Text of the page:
Hercules and the Captive Women


1h 33m 1963

Brief Synopsis

The ever intrepid world-trotting hunk of a man Herc (Hercules to those who are not his friends) saves a beautiful maiden from the hands of an evil creature. She takes him to her home, Atlantis. Herc kicks some butt and saves her from her mother who wants to kill her and from some scary looking blond guys but unfortunately the rest of the inhabitants are destroyed. Do not worry because Herc escapes along with his son, the maiden and an annoying midget.

Film Details

Also Known As
Ercole alla conquista di Atlantide, Hercule à la conquête de l'Atlantide
Release Date
Jan 1963
Premiere Information
Honolulu, Hawaii, opening: 15 Apr 1963
Production Company
Comptoir Français du Film; SPA Cinematografica
Distribution Company
Woolner Bros. Pictures
Country
France

Technical Specs

Duration
1h 33m
Sound
Mono
Color
Color (Technicolor)
Theatrical Aspect Ratio
2.20 : 1

Synopsis

In ancient Greece, soothsayers intrepret strange signs in the sky to mean that a foreign civilization will conquer and enslave their country. Only Androcles, King of Thebes, sails against the enemy. He shanghais Hercules and his son Illus aboard, and while at sea, Hercules succeeds in putting down a mutiny aboard ship. During a storm, Hercules disappears in the mist, and upon reaching a strange shore, he rescues the Princess Ismene from the god Proteus. Accompanying Ismene to Atlantis, Hercules finds Androcles drugged and imprisoned by Antinea, the queen of the island who possesses the power to control men. After learning of Antinea's plan to conquer Greece and rule the world, Hercules discovers the secret of the queen's evil power from one of the high priests, but he is captured and imprisoned with his son. He manages to escape, however, and using his knowledge of the secret, he destroys Antinea and Atlantis. Before the island sinks into the sea, Hercules reaches the ship and is reunited with Illus, Ismene, and Androcles. Together they sail for Greece.

Film Details

Also Known As
Ercole alla conquista di Atlantide, Hercule à la conquête de l'Atlantide
Release Date
Jan 1963
Premiere Information
Honolulu, Hawaii, opening: 15 Apr 1963
Production Company
Comptoir Français du Film; SPA Cinematografica
Distribution Company
Woolner Bros. Pictures
Country
France

Technical Specs

Duration
1h 33m
Sound
Mono
Color
Color (Technicolor)
Theatrical Aspect Ratio
2.20 : 1

Articles

Hercules and the Captive Women/Hercules, Prisoner of Evil - Reg Park Plays Hercules in a Sword and Scandal Double Feature on DVD


This "double dose of mighty muscles" from Retromedia Entertainment rocks a nostalgic vibe from the glory days of B-movie matinees. Yorkshire-born muscleman Reg Park (who lost the Mr. Universe title to Steve Reeves in 1950 only to take it back the following year) is the star of these steely pepla made in Italy in the final years before the spaghetti western stole their exploitation thunder. For its 1963 American release by the Woolner Brothers, Ercole alla conquista di Atlantide (1961) was given the lasciviously beguiling alternate title Hercules and the Captive Women, which is actually something of a bait and switch. The hopes of local hero Hercules (a relaxed, bemused and bearded Park) for "a calm and tranquil life like the rest of the men" are dashed when Thebes is beset by a series of disturbing plagues. Attributing the threat to unknown forces from "beyond the straits," King Androcles (Ettore Manni) proposes to set sail to meet the faceless enemy head on. Denied a fleet or soldiers by his complacent senate (who include A Fistful of Dollars's Gian Maria Volontè, The Bird with the Crystal Plumage's Enrico Maria Salerno and Black Sunday's Ivo Garrani), Androcles goes it alone with a mercenary crew of galley slaves and cutpurses – and Hercules, whom he had drugged and shanghaied. When their pentekontor is wrecked during a freak storm, Hercules makes his way to an uncharted island, where he rescues Princess Ismene (Laura Efrikian) from the clutches of the changeling Proteus. Returning Ismene to her home on Atlantis, Hercules falls under the spell of the wicked Queen Antinea (gimlet-eyed Fay Spain), who had coldly condemned her own daughter to death to fulfill a prophesy promising her dominion over the entire world.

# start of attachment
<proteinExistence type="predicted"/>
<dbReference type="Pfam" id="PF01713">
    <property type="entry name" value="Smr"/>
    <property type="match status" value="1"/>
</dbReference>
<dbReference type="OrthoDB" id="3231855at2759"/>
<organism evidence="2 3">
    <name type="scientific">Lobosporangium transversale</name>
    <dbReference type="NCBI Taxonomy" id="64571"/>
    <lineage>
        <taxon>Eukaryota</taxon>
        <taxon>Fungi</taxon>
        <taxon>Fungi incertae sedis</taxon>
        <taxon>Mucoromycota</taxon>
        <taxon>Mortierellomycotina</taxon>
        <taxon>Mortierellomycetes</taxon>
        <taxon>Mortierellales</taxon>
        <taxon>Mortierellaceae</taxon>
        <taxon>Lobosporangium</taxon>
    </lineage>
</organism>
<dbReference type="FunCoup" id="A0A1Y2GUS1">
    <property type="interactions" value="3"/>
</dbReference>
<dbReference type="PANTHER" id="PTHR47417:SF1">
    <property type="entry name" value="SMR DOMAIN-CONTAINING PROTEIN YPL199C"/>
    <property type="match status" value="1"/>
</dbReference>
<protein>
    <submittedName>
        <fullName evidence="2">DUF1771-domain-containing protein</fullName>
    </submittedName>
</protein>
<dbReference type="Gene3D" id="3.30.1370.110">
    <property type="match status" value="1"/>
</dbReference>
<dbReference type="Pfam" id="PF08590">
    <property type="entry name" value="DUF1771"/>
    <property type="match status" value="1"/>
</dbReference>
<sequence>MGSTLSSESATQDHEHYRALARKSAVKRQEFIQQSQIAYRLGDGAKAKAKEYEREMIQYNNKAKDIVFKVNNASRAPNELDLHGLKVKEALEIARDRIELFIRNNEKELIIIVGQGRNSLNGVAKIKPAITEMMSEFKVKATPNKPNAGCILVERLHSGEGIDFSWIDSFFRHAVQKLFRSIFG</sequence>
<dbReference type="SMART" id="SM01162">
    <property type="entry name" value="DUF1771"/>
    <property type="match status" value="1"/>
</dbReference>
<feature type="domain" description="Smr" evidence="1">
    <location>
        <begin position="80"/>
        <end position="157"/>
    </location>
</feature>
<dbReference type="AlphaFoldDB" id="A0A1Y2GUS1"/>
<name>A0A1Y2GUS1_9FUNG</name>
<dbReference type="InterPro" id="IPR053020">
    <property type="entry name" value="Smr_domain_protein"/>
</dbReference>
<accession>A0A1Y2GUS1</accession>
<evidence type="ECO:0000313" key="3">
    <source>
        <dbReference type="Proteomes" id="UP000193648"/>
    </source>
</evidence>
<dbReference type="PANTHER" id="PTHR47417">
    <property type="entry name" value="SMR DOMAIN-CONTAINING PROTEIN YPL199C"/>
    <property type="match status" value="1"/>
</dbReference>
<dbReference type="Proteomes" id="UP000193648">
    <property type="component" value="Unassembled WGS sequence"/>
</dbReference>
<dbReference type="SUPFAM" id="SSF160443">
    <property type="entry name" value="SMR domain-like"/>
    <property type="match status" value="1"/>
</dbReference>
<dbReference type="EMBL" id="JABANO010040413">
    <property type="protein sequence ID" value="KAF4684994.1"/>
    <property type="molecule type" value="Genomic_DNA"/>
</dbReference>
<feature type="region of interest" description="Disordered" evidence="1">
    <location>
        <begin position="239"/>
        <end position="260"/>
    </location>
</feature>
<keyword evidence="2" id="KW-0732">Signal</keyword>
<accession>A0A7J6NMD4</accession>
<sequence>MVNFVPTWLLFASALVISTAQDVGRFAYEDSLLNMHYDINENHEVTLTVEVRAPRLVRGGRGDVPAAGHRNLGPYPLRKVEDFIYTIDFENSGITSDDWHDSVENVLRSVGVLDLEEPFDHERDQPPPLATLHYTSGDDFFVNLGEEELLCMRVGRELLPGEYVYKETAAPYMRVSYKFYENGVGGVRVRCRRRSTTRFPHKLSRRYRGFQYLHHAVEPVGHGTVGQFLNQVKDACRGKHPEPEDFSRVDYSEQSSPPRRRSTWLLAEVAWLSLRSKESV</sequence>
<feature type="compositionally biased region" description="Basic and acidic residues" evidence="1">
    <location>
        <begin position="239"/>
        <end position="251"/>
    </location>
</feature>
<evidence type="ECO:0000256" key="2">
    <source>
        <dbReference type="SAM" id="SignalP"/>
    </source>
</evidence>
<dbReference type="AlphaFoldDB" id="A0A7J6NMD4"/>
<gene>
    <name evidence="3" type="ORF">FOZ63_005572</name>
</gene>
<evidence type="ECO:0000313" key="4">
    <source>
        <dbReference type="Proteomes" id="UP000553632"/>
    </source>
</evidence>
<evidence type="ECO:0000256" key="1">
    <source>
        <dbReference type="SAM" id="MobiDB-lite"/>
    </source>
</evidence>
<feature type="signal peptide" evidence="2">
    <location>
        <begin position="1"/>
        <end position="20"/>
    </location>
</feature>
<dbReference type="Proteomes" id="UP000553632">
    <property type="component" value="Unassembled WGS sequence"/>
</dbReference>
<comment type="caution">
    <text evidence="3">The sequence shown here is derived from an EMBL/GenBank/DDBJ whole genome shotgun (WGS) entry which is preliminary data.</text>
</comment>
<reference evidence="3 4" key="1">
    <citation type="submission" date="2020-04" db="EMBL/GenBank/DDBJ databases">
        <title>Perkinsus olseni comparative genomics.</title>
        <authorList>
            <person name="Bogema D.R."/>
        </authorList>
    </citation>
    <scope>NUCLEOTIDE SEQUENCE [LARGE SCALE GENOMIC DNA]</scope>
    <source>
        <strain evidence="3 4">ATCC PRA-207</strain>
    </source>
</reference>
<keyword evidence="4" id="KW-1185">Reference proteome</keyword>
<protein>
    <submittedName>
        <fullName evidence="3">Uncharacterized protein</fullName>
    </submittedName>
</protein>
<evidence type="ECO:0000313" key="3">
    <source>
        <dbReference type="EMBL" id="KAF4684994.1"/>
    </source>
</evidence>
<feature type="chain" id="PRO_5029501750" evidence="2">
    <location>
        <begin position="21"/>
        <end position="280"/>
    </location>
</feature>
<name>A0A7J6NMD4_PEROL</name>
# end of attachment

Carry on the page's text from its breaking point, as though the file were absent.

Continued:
Despite the frivolity of its opening frames and the down-at-heel depiction of a rain of blood by the use of a red filter, this is an especially fun and vigorous production with uncredited effects work by Mario Bava (who would helm Park's follow-up, Hercules in the Haunted World, later that year). Director Vittorio Cottafavi (Vittorio De Sica's AD on The Children are Watching Us) keeps the action moving at a good clip with plenty of man-to-man fights, helter skelter horsemanship and a sulfurous valley of lepers, augmented by the odd supernatural touch – Hercules' pursuit of the specter of the missing Androcles down a long corridor seems like a dry run for a similar revelation gag in Bava's Operazione Paura (US: Kill, Baby... Kill, 1965). Also ahead of their time are a S.P.E.C.T.R.E.-like acid bath punishment for one of Antinea's luckless minions and a stone-encrusted Ismene begging Hercules to kill her, which anticipates an identical exchange between Tom Skerritt and Sigourney Weaver that was cut from Alien (1979) prior to its release. It's a shame that Signors Volontè, Salerno and Garrani have so little to do here...but you can't have everything.